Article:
The House voted yesterday to postpone for a second time the tougher tax treatment of Americans living abroad that Congress enacted last fall - a move designed to buy time for officials to work out a compromise on the issue.
The action came in passage of a routine tax bill that also would prohibit the Internal Revenue Service from expanding the number of employee fringe benefits that are taxable as regular income.
The vote in the House was an overwhelming 411 to 5. The tax measure now goes to the Senate, where it is scheduled to be taken up on Friday by the Senate Finance Committee.
The proposal affecting Americans abroad would put off the effective date of last year's toughening action until next January 1. Congress had intended the changes to apply to 1976 income, but postponed that last spring to 1977.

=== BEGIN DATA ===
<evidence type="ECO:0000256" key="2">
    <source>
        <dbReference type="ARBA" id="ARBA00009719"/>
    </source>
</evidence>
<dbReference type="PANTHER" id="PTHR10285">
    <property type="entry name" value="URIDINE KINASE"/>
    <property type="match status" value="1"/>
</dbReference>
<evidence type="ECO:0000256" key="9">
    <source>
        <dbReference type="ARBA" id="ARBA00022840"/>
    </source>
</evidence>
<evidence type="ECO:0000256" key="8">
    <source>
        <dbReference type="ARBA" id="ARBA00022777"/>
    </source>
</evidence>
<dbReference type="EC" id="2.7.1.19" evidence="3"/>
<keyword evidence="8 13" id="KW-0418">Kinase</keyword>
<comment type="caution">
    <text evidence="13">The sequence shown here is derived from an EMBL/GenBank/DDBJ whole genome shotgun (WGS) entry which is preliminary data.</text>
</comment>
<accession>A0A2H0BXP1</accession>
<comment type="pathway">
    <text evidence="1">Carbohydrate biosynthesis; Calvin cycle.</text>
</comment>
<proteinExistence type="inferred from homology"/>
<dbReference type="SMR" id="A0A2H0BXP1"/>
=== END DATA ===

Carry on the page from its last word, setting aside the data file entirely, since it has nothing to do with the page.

The Senate Finance Committee has approved a similar second year's delay, linked to a plan by Sen. Abraham A. Ribicoff (DConn.) that would replace the 1976 provision with a new, somewhat milder compromise.
However, most observers believe the Ribicoff provision ultimately will be scrapped in favor of a simple postponement of the 1976 changes to January, 1978. The Ribicoff proposal is opposed by some key lobbying groups.
The overseas Americans issue has turned into a controversy as U.S. firms have realized it is cutting into recruitment for overseas posts. Construction companies have complained many U.S. workers are going home.
At the same time, however, a new Treasury analysis shows the cost of the present tax breaks for Americans living abroad is substantially greater than originally estimated - bolstering the case for some tightening.
The new estimates show that toughening the pre-1976 provisions would bring in $228 million in added revenues, rather than $40 million, as projected originally. The Ribicoff bill would cut that gain to $145.